Once a grid is selected for survey.  A series of posts are placed at precise intervals along the grid’s north and south borders.  We refer to these posts as transect posts.  Lines are strung between corresponding posts on each side that guide the divers as they traverse the grid.  The posts and the lines form a physical model of the parallel-track pattern.  The system allows the divers to concentrate on their metal detection and prevents them from becoming disoriented.  As with the survey map, I won’t go into to the minute details of the system; but a schematic is posted below for those who wish to study it.  This is the same schematic we provide to new survey divers when introducing them to the survey’s methodology. 
       

Continued here: Survey Documentation

Back to the VBRP HOME PAGE

Other links about Valcour Island and the Battle of Valcour within
The Lake Champlain and Lake George Historical Site

The Battle of Lake Champlain:
The American Revolution on Lake Champlain

Download a copy of The Lake Champlain Maritime Museum's Official VBRP Cannon Raising Commemoration Program- Click HERE.
 

IMPORTANT NOTE: Artifacts on the bottom of the lake are the property of the People of the States of New York and/or Vermont by law. It is illegal to remove or damage them under State Law(s) without the appropriate clearances and permits. Removing them and transferring them across state lines violates Federal law & makes one liable to Federal prosecution.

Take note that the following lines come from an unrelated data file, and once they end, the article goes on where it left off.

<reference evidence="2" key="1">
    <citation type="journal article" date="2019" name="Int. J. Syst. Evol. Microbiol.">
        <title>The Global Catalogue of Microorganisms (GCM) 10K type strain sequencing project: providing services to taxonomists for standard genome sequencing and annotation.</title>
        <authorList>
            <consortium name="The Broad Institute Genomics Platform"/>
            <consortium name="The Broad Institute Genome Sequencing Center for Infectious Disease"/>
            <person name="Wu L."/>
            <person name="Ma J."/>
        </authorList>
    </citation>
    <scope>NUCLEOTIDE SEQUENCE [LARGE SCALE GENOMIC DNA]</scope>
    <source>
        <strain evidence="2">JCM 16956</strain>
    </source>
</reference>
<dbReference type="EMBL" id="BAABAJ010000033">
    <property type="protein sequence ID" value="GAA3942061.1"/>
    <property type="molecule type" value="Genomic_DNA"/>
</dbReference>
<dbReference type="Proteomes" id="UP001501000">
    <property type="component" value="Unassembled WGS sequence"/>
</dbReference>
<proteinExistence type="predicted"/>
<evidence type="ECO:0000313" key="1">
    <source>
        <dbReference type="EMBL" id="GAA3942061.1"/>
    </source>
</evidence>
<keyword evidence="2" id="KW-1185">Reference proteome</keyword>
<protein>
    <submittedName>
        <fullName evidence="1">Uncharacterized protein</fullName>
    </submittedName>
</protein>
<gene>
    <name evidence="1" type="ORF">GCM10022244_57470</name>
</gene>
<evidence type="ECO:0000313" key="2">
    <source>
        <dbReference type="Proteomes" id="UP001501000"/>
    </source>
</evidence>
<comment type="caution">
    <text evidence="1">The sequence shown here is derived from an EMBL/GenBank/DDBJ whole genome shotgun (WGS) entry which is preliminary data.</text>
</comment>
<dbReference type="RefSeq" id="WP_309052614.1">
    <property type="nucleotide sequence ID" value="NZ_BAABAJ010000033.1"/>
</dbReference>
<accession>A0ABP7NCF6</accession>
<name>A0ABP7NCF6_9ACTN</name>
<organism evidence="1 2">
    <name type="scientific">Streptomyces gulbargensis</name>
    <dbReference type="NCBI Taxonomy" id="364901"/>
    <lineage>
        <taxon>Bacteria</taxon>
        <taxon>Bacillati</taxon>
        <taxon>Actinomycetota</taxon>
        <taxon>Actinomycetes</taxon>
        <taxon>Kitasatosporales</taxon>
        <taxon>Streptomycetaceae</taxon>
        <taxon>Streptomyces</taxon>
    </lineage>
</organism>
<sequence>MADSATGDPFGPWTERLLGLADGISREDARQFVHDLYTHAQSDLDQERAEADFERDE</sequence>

*America's Historic Lakes is a favorite of educators around the world. You can feel confident that the material
on this site is accurate, well-researched, properly cited and presented.

Creative Commons License
America's Historic Lakes by James P. Millard and Guest Contributors is licensed under a
Creative Commons Attribution-NonCommercial-NoDerivs 3.0 Unported License.

 Privacy Policy


James P. Millard
Post Office Box 262
South Hero, Vermont 05486-0262
contact@historiclakes.org

Terms of Service and Disclaimer of Liability

The historical information on this web site is provided as a public service by James P. Millard. I  have attempted to be as accurate as possible in my presentation of this historical material. However, I make no claims, guarantees or promises about the accuracy, currency, or completeness of the information provided. In no event shall the publisher; James P. Millard, be liable for any errors or omissions with respect to any information on this site. Material submitted by guest contributors and published on the site is the property of the contributor and may be removed at any time at my discretion or upon request of the contributor. This website occasionally provides links to sites of other organizations maintained by third parties. These links do not constitute an endorsement of the content, viewpoint, accuracy, opinions, policies, products, services, or accessibility of that website. Links to third-party websites are provided as a public service and convenience to users of our site; James P. Millard/America’s Historic Lakes does not control, endorse or recommend the content on sites we may link to. Once connected to another website, you are subject to the terms and conditions of that website.